What’s Christmas like for the children in your setting?

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Christmas in our settings is a fun, joyful time for the majority of children – even if it’s exhausting for us! However, Christmas preparations can sometimes be difficult for children and they tend to show us they aren’t coping well in the only way they can: through their behaviour.

I sometimes wonder who many of the Christmas experiences within our settings really benefit.  I’ve witnessed many productions where children became distressed, particularly when they’ve had to sit through lengthy rehearsals in unfamiliar rooms and learn songs with complicated vocabulary which they didn’t understand.  Even if they aren’t visibly upset, are they really enjoying the experience?  I’ll always remember a three-year-old girl during a rehearsal sadly asking me, “When are we going to play?”

I appreciate that in a school setting, children in the early years might be part of a larger Key Stage 1 production but surely it is our responsibility to speak out on children’s behalf if we think something isn’t appropriate for them?  I’m sure most parents would be only too happy to see their son or daughter happily singing familiar songs and rhymes, particularly if there was a mince pie or cake on offer at the end!

For some children, our setting is the only stability they have in their chaotic lives.  It might be very confusing for them when they enter it one day to see it completely transformed into a Christmas wonderland with resources in different places, quiet corners no longer available and Christmas carols blasting out in all directions.  The phrase “What is it like for a child in this setting?” applies equally at Christmas and, in my opinion, should be asked very regularly.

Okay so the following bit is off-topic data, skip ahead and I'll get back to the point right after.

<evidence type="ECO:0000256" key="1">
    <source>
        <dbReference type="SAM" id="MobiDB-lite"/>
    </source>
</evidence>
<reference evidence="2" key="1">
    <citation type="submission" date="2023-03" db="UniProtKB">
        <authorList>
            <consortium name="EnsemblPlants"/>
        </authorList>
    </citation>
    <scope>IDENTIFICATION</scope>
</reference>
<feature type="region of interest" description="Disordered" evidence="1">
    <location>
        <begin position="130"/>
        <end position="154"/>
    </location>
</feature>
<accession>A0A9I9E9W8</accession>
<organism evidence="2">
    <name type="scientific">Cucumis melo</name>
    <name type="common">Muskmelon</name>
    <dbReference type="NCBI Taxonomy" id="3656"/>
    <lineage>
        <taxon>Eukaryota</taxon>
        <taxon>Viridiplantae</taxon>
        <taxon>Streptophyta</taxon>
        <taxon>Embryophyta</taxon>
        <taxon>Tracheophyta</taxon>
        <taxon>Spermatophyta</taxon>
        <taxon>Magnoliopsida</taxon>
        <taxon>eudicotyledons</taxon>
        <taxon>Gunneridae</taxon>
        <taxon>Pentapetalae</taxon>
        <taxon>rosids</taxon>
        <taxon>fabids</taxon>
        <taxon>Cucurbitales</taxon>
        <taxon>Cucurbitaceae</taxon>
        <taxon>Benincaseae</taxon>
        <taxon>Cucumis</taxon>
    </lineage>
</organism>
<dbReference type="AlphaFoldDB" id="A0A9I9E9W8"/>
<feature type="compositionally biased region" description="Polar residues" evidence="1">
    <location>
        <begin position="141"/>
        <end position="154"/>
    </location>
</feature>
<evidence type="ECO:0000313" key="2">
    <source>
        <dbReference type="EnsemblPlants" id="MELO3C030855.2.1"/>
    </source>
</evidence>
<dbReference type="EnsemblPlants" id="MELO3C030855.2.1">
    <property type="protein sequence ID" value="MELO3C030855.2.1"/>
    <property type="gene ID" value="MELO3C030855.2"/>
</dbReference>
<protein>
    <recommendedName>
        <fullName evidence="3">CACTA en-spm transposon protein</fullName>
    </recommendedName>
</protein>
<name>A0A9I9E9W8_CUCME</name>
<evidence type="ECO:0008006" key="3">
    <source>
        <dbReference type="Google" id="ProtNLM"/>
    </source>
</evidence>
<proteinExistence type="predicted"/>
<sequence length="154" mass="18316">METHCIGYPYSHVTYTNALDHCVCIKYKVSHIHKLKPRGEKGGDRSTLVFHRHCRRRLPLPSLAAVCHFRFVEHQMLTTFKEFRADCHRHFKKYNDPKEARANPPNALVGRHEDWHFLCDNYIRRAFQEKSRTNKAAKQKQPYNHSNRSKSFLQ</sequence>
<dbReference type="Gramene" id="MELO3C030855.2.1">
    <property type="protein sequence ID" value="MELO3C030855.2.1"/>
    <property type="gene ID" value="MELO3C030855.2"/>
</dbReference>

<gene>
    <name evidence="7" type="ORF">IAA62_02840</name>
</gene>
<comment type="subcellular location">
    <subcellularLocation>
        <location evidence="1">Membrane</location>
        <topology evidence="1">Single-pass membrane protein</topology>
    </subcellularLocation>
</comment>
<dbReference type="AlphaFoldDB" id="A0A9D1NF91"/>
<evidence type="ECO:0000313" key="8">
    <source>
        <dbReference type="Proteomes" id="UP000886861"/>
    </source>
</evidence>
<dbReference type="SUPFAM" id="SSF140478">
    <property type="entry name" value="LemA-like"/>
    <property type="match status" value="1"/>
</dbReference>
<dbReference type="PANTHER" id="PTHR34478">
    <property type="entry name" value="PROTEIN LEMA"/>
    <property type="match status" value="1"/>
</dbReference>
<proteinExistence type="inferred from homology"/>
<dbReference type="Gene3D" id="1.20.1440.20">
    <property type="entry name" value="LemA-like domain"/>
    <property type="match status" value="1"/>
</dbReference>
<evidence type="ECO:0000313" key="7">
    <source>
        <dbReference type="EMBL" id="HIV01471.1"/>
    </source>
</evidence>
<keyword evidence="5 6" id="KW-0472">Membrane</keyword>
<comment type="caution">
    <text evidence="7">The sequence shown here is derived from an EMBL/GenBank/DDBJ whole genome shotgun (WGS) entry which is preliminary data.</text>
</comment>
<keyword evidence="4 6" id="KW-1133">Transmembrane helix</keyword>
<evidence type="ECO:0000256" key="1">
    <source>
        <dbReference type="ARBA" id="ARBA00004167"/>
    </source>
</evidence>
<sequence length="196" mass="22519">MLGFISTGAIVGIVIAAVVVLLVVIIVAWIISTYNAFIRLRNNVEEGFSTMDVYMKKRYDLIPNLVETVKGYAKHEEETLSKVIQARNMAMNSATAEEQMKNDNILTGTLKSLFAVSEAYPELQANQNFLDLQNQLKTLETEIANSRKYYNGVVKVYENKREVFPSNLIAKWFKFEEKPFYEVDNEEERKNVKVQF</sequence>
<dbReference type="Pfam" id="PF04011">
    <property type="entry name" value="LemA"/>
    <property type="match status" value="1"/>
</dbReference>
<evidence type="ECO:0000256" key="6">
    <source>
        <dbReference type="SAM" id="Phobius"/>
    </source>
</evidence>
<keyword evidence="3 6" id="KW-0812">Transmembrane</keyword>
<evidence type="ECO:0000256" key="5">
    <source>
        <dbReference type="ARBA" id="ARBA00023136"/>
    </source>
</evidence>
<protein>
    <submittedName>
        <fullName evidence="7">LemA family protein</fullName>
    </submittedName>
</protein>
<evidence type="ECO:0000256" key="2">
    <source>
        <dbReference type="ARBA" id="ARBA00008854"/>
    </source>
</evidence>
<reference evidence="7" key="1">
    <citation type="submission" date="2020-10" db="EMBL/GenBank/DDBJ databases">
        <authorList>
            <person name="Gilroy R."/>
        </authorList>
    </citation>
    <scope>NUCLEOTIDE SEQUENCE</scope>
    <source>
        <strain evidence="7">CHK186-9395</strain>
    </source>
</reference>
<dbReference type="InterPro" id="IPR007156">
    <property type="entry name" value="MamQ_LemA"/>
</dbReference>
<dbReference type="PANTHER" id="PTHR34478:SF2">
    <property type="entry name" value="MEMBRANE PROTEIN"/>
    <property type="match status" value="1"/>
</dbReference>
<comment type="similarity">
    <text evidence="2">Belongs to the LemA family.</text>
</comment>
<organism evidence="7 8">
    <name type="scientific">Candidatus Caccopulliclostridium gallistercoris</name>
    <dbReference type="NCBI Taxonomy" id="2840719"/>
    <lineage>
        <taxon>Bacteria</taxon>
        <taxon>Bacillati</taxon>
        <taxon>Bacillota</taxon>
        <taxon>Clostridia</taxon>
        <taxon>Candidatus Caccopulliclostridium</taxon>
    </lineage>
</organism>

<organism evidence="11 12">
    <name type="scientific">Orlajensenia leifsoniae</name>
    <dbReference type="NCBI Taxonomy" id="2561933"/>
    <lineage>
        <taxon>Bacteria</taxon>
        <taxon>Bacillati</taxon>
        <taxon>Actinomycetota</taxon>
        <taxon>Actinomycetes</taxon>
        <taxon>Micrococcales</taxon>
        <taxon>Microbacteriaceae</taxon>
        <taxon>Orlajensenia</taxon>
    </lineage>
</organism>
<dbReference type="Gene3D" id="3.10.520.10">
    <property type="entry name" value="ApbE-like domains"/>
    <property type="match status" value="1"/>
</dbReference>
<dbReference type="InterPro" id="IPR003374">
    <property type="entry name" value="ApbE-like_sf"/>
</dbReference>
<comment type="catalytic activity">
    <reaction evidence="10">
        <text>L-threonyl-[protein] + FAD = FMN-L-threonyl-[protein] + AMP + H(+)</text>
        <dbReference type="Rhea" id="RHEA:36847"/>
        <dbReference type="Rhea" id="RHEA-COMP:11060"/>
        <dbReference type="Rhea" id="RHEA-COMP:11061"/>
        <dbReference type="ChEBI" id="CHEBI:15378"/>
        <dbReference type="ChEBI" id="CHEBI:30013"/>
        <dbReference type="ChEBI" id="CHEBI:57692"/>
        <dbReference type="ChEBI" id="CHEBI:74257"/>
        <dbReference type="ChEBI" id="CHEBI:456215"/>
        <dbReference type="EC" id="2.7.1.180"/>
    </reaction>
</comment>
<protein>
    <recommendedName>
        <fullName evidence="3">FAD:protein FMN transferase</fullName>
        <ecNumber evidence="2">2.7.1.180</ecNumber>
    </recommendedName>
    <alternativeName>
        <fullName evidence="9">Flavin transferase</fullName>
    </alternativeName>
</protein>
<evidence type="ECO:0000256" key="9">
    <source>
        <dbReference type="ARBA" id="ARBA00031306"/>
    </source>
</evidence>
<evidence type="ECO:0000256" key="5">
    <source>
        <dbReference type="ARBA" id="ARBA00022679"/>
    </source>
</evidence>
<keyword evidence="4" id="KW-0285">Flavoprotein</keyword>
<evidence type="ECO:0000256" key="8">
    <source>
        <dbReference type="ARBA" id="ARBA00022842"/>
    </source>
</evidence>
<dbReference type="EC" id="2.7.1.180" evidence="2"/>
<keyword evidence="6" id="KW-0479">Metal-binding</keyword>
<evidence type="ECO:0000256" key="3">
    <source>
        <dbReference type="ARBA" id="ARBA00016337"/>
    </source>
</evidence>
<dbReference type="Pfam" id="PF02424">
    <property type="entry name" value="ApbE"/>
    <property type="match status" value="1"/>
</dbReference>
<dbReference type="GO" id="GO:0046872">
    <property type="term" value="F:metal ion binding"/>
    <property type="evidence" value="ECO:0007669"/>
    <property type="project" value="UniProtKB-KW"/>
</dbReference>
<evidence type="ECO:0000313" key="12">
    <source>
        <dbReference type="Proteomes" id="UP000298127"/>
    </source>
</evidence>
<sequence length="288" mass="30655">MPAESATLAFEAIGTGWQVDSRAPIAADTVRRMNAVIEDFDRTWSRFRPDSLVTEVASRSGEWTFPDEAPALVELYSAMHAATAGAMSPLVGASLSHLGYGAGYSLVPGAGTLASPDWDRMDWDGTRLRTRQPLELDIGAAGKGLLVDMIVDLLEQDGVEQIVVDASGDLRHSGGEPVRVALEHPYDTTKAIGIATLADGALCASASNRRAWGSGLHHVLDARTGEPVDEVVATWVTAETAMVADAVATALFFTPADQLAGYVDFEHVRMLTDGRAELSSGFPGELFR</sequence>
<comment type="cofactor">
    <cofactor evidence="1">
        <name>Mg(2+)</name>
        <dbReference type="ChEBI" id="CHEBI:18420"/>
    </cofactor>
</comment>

For children with social communication difficulties/autism, the impact of Christmas can be huge – particularly if we consider the additional sensory experiences of texture, taste and smell and the dramatic change in routine.  The National Autistic Society has produced some useful advice and, like most strategies for children with special educational needs, the ideas will benefit all children.

So, enjoy your Christmas preparations and celebrations but remember each Key Person’s statutory duty to ‘help ensure that every child’s learning and care is tailored to meet their individual needs’ (Statutory Framework for the EYFS, 1.10).

Merry Christmas!

About the author

me2Kathryn is a specialist early years teacher and trainer who has worked with children for nearly 25 years, including 10 years as an Area SENCO. She is an ELKLAN Speech and Language Trainer and regularly writes and delivers courses for early years practitioners on all aspects of SEND.  You can follow her on Twitter @kathrynstinton2, find her on Facebook or visit her website for more information.

 








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